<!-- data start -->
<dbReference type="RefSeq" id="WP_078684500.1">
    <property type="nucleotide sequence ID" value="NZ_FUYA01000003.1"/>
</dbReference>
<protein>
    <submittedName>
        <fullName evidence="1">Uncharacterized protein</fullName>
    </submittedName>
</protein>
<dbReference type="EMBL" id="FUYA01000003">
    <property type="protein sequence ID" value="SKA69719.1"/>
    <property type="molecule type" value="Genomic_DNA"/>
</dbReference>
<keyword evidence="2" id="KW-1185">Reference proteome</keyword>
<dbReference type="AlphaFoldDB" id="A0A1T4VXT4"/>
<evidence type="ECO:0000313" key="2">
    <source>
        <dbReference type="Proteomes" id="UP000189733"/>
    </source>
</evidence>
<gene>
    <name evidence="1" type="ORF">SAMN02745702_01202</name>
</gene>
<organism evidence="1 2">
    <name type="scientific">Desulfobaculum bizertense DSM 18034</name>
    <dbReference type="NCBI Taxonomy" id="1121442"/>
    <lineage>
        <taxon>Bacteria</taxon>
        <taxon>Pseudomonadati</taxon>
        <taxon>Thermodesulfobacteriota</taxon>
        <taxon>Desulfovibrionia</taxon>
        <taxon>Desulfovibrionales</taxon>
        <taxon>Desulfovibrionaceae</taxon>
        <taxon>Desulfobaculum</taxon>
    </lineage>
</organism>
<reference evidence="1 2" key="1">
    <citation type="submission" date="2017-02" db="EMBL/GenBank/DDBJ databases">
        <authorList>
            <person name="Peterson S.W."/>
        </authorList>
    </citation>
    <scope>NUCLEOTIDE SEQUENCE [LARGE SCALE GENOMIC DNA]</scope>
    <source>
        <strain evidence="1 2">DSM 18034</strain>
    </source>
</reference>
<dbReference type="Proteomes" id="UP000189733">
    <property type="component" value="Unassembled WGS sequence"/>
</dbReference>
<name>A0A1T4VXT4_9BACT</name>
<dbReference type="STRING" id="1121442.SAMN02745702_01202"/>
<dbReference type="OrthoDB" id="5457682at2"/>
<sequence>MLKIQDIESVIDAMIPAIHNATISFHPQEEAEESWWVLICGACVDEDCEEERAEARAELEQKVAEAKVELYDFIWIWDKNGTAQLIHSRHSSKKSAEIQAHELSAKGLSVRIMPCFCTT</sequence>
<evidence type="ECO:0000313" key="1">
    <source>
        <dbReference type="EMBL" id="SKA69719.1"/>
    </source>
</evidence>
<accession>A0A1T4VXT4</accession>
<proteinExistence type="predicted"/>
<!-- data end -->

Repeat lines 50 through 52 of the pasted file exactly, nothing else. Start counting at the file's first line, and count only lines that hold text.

<name>A0A1T4VXT4_9BACT</name>
<dbReference type="STRING" id="1121442.SAMN02745702_01202"/>
<dbReference type="OrthoDB" id="5457682at2"/>